“This threat will hang like a millstone around the neck of every future president, clouding the president’s ability to deal fearlessly and impartially with the duties of his office, distorting presidential decision-making and undermining the president’s independence.”. “.

On April 25, the Supreme Court will consider arguments before determining whether or not special prosecutor Jack Smith’s federal election subversion case exempts Trump’s presidential actions from criminal prosecution.

After hearing arguments, the justices may decide to rule as late as June. It is unclear how long they will delay to make that decision.

In the case filed by Manhattan District Attorney Alvin Bragg, the front-runner for the Republican Party has entered a not guilty plea to 34 felonies. The prosecution claims that the candidate covered up payment to his former attorney Michael Cohen for a hush money payment made to Daniels in 2017 in order to conceal an unlawful “catch and kill” plot that was carried out to ensure his victory for president the previous year.

In all of his criminal cases, Trump has attempted to use the presidential immunity defense. He tried to have Bragg’s case transferred to federal court last year, but was unsuccessful. He claimed that the actions were taken in the course of his official presidential duties, that they “w[e] taken solely because he was president of the United States,” and that his choice to hire Cohen as his personal attorney “arose out of his duties as president.”. “.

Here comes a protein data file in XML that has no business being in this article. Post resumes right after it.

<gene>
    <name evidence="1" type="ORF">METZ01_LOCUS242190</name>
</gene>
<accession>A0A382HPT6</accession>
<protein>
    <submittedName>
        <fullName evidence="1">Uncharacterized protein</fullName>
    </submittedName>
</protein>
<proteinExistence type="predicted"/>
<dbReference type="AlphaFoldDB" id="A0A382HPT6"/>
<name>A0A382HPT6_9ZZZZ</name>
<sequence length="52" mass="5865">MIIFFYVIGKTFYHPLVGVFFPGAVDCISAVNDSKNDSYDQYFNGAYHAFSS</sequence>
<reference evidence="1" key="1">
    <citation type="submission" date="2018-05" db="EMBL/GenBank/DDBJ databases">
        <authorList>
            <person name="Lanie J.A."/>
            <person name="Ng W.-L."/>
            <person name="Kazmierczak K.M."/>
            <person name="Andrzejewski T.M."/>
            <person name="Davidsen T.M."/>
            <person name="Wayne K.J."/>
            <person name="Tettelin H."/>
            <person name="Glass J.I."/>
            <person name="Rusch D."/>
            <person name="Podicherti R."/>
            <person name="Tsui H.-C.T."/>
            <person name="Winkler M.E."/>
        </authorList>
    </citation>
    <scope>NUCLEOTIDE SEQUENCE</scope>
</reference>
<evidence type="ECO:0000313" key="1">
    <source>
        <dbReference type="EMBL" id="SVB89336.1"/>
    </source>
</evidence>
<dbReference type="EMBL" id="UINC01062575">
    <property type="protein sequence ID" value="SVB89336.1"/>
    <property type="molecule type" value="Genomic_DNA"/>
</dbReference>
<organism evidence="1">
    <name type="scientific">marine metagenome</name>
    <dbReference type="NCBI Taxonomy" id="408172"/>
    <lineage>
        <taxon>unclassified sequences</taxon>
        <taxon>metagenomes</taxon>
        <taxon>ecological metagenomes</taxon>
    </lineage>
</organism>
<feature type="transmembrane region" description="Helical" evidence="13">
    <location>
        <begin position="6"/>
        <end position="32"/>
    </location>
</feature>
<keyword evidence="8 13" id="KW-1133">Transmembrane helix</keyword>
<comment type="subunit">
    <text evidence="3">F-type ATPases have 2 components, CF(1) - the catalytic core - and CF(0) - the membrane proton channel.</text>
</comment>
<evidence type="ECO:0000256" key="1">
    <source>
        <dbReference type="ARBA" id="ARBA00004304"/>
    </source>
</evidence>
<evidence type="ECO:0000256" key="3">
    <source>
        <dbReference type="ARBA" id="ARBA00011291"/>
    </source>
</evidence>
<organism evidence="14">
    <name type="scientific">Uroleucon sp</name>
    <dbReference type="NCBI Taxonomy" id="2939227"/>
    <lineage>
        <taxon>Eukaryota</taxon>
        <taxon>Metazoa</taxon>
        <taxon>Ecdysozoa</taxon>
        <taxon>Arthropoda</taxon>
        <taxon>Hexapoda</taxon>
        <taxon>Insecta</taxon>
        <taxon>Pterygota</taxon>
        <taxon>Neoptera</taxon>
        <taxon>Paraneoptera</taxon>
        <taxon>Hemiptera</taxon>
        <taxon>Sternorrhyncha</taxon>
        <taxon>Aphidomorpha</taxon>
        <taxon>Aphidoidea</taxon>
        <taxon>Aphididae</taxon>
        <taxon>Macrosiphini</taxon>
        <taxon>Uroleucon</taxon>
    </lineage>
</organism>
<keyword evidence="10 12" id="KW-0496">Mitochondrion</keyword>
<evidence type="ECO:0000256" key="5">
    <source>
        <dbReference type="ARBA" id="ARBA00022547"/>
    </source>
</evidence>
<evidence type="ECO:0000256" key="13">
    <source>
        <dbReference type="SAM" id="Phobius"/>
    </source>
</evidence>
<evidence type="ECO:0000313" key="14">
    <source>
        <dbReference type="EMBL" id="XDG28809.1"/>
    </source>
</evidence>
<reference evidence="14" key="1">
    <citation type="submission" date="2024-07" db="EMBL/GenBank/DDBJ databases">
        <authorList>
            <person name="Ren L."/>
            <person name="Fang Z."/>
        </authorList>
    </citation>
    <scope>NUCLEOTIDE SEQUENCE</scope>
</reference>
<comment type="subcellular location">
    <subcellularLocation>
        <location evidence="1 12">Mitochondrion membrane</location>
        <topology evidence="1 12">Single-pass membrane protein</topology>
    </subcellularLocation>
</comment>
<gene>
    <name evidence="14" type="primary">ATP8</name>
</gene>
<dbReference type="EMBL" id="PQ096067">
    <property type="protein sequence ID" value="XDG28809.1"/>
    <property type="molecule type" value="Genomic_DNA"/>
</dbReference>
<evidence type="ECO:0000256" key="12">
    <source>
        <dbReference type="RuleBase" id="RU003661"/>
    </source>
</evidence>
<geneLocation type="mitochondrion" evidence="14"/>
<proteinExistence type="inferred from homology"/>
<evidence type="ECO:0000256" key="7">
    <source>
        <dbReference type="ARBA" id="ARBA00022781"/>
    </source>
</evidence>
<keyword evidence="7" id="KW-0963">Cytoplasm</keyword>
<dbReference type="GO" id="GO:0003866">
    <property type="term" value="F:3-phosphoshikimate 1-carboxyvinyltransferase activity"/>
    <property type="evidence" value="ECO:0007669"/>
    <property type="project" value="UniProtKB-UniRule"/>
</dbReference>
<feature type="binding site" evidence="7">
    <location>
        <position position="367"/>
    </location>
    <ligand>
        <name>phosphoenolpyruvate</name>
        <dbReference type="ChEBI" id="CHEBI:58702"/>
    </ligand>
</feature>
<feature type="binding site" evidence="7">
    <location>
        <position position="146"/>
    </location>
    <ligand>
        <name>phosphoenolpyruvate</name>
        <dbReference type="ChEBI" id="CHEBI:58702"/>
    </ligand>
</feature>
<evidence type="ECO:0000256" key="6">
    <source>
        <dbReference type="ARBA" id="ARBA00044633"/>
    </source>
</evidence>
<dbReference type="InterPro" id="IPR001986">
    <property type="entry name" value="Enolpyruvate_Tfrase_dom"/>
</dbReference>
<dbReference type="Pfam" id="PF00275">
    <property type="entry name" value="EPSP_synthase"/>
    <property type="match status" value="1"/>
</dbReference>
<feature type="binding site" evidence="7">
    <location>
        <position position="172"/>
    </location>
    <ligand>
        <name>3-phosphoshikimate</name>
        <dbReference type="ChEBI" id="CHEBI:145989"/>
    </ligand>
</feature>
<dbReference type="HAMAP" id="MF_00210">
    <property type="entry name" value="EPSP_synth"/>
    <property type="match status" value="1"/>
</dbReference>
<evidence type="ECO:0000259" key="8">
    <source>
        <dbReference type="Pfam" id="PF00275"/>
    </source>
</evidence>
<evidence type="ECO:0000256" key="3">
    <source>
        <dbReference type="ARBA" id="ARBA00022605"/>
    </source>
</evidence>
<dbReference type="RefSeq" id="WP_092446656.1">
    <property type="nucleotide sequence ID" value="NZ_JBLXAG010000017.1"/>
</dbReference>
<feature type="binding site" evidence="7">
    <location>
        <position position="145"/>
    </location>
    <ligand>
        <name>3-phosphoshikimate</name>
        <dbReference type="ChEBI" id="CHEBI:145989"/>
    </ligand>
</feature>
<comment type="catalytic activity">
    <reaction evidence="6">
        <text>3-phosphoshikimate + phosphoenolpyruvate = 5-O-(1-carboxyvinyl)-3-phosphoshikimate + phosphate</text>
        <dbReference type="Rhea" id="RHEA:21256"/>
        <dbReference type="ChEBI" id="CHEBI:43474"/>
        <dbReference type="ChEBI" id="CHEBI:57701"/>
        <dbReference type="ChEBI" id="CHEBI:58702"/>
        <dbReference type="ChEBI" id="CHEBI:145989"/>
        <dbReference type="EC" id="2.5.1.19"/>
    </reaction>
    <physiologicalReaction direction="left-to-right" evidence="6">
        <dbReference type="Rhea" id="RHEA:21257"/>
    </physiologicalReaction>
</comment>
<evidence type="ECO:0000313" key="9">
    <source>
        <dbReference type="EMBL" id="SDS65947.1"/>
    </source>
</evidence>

You. S. Events that transpired during Trump’s presidency did not inherently fall within the purview of his responsibilities, District Court Judge Alvin Hellerstein concluded in July, rejecting those arguments.

“Trump has not provided an explanation for how fulfilling a constitutional obligation entails hiring and paying a personal attorney to handle personal matters. Hellerstein argued that paying Cohen back for giving Stephanie Clifford hush money could not be regarded as fulfilling a constitutional obligation.

Similarly, fabricating business records to conceal such reimbursement and turn it into revenue for Cohen and a business expense for Trump has nothing to do with the president’s duties. “.

The Bragg administration declined to provide a statement. Judge Juan Merchan is scheduled to make decisions on a number of pretrial motions from both sides on Thursday. Prosecutors are expected to reply in court documents by Wednesday.

The judge has not yet ruled on Bragg’s request for a limited gag order, which would forbid Trump from making public comments about any of the case’s witnesses, prosecutors (excluding Bragg), Merchan and the DA’s staff, their families, and potential jurors.

The jury will remain anonymous to the general public, and their addresses will only be shared with attorneys, according to a decision made by Merchan last week.